What would make Connecticut Avenue safer for pedestrians?
Bulb-outs, elimination of slip lanes, introduction of Leading Pedestrian Intervals, left-turn restrictions, raised crosswalks and improved visibility at crosswalks are some of the many pedestrian safety recommendations from a recent audit of upper Connecticut Avenue.
IONA Senior Services and Murch Elementary's Safe Routes to School Program partnered to create Connecticut Avenue Pedestrian Action. CAPA raised funds, including a grant from the UNC Highway Safety Research Center, to hire Toole Design to create recommendations that would inform DDOT and other stakeholders of the community's priorities.
As part of the assessment process, Toole and CAPA recruited and trained 80 volunteers to audit current conditions at 156 crossings and 160 street corners along the corridor in the past few months. In addition, the team received 652 survey responses, hosted four community meetings and received over 200 comments on an online map.
The section of Connecticut Avenue under study, from the bridge over Rock Creek Park to Chevy Chase Circle, runs for 3.28 miles through through five neighborhoods. From curb-to-curb, the street is approximately 60 feet wide for most of its length. It includes 43 blocks and 44 intersections; 26 of the intersections are signalized and 18 are unsignalized.
As a result of this outreach and audit process, the team learned that top concerns for pedestrians included turning vehicles, traffic speeds, insufficient time to cross, mid-block crossings, visibility and ADA accessibility. For motorists, top concerns included poor visibility at crossing locations and a lack of dedicated turn lanes.
Although the final report is not yet available, Toole's Bill Schultheiss gave a sneak peek of many of the planned recommendations at a meeting on Saturday.
At numerous locations along the corridor, Toole recommends bulb-outs to slow turning traffic and reduce the distance pedestrians must cross. The plan also recommends the elimination of the slip lane from southbound Connecticut Avenue to Veazey Terrace. The slip lane from northbound Nebraska Avenue to southbound Connecticut Avenue would be narrowed and redesigned to include a raised crosswalk.
Many crosswalks along Connecticut Avenue have push-call buttons that require a pedestrian to press a button to request a crossing phase. Toole recommends eliminating many of these buttons in favor of signals that automatically include a pedestrian phase. Where push-call buttons remain, it recommends replacing them with newer models that inform a pedestrian when the button has been pressed by emitting a small noise and light.
Toole also recommends instituting a Leading Pedestrian Interval, perhaps first during off-peak hours, at many intersections to give pedestrians a head-start on crossing the street before turning traffic. The elimination of visual and movement barriers at crosswalks by installing advanced stop lines and moving poorly-placed bus shelters, newspaper boxes and parking zones that are too close to crosswalks are also key recommendations.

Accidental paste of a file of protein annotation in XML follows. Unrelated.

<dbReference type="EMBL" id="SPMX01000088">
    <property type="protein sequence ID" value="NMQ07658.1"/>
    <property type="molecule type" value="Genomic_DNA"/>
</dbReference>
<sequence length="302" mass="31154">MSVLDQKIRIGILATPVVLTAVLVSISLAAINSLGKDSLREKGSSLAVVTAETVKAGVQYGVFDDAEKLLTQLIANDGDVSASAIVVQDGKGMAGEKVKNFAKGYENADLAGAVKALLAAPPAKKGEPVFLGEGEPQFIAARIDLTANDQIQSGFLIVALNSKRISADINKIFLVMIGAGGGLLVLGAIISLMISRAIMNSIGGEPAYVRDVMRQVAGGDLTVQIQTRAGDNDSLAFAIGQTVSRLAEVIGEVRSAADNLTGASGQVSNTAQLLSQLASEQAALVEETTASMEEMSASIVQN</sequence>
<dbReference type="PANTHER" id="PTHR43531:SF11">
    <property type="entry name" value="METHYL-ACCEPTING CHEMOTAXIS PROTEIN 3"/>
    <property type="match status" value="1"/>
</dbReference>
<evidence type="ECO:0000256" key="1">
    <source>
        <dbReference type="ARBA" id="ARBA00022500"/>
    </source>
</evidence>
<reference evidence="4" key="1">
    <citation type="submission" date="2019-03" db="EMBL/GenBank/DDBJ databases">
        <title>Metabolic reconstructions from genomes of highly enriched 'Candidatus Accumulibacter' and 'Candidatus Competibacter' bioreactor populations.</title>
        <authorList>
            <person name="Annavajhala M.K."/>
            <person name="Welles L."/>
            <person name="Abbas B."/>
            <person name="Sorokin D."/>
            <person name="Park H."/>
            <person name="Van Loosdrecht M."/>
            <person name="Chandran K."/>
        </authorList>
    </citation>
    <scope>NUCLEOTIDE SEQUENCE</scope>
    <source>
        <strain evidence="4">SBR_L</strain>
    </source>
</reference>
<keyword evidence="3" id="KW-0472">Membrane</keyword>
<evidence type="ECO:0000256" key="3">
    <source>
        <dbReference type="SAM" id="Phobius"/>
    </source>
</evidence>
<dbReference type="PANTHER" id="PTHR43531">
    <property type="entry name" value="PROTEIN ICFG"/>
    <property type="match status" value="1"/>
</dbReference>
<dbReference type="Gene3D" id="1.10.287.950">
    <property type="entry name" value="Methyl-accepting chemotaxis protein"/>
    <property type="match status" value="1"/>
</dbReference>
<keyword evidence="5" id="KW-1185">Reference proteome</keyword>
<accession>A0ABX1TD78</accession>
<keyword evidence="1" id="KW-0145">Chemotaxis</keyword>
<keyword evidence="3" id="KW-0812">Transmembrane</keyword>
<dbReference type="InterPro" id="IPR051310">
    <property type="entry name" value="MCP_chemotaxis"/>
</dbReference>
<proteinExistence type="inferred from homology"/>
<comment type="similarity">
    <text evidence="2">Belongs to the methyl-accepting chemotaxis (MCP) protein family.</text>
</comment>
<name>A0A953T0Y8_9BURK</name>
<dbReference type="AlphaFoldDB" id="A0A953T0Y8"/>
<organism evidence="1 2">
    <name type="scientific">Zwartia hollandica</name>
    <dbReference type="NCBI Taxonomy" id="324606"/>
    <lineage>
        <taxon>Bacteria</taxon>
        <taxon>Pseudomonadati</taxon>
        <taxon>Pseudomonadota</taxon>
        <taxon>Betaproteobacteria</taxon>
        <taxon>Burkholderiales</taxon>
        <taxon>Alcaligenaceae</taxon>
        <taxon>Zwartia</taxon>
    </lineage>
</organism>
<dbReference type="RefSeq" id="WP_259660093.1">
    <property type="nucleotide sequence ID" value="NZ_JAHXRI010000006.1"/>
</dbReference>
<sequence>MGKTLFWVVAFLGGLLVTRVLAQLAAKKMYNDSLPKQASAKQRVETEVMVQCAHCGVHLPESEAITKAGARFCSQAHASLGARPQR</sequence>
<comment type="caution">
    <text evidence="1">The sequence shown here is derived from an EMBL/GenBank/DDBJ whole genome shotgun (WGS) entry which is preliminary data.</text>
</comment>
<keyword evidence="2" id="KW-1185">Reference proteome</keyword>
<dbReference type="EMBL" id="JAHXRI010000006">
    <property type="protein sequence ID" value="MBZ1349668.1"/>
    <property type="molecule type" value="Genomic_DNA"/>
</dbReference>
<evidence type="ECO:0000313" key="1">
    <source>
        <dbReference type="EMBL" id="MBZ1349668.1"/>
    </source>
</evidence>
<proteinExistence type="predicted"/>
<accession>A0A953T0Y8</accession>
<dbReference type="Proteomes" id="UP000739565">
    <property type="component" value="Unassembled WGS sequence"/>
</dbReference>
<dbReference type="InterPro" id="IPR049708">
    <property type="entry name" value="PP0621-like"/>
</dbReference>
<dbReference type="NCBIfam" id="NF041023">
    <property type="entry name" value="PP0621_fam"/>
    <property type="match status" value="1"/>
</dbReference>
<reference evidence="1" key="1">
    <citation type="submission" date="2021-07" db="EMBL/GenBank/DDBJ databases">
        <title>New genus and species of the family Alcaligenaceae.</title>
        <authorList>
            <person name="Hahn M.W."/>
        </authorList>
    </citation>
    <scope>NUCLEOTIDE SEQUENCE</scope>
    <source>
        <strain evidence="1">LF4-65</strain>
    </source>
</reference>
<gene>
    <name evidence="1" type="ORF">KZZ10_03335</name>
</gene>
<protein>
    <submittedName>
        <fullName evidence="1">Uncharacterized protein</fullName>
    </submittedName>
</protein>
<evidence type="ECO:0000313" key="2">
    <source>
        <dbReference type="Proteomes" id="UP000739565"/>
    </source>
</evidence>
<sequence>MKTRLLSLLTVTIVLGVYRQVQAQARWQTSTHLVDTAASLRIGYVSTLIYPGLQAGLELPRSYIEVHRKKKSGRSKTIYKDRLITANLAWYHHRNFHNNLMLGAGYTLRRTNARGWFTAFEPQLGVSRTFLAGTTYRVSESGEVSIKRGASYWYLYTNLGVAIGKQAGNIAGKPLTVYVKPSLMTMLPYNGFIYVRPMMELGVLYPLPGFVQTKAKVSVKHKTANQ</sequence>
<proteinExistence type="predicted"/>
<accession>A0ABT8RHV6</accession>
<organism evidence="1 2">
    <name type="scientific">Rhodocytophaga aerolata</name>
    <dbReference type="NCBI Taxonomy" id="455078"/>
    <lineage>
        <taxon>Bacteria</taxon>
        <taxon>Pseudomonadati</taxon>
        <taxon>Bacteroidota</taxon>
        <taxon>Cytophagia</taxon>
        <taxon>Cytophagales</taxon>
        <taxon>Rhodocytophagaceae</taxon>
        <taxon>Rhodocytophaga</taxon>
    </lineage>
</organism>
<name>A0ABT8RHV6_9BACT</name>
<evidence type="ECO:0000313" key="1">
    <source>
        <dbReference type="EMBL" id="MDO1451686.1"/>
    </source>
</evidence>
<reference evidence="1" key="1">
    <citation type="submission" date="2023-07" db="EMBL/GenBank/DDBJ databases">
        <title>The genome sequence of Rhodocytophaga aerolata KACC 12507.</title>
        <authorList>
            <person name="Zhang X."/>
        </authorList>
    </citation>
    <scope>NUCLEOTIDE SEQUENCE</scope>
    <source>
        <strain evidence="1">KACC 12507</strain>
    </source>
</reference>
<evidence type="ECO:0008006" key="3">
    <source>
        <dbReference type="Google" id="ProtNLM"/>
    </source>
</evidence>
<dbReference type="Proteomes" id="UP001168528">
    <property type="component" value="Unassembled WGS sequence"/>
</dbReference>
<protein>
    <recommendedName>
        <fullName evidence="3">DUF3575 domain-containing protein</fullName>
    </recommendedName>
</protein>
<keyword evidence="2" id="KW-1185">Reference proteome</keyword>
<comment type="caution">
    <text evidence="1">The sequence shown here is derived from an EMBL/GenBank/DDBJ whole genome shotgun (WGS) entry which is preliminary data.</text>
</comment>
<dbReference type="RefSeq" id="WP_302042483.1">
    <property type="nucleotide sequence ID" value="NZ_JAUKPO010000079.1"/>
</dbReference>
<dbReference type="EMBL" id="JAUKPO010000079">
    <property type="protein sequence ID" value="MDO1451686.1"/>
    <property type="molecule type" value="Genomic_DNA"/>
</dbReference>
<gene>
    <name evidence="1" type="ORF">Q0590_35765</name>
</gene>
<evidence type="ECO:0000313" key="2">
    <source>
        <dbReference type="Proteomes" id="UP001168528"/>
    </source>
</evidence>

One recommendation that might do as much to ease the nerves of drivers as those of pedestrians is the proposed elimination of many uncontrolled left turns, especially when it would require crossing four lanes of traffic. Drivers, already busy looking for a gap in four lanes of moving traffic, are often not concentrating on the pedestrian who may have just entered the sidewalk. By reducing the number of places where these left turns can be made, it would improve pedestrian safety but perhaps increase traffic on those roads where left turns are permitted.
Although this is not an official DDOT plan, it aims to inform official plans that may come down the road. Toole estimates that it would cost appoximately $1 million to install the recommended curb ramps, curb extensions, signs and markings along the entire corridor. It would cost $1.5 million to signalize all 6 currently unsignalized intersections that have bus stops, and it would cost $3 million to signalize (perhaps with HAWK signals) all 12 crosswalks that currently are not signalized.
While this plan is more about putting forth a vision and less about project implementation, there are opportunities to advocate for implementation of these pedestrian recommendations. Tonight at 6:30 at the Chevy Chase Community Center, DDOT is hosting a public meeting of the Rock Creek West II Livability Study, which includes reconstruction of the intersections of Connecticut Avenue with Northampton Street and Nebraska Avenue. If you live in the area, show up and let DDOT know what pedestrian improvements would make you feel safer on this busy corridor.
- DC is on the verge of ditching a harmful traffic law
- Express trains wouldn't be of much help to Metro riders
- What are your ideas to make Metro greater?
- Ask GGWash: Why did the Cleveland Park Metro station flood?
- ❤ Georgia Avenue's new red-surface bus lanes
- A big development in Woodley Park may spark DC's next housing battle
- Building of the Week: Terminal B/C at National airport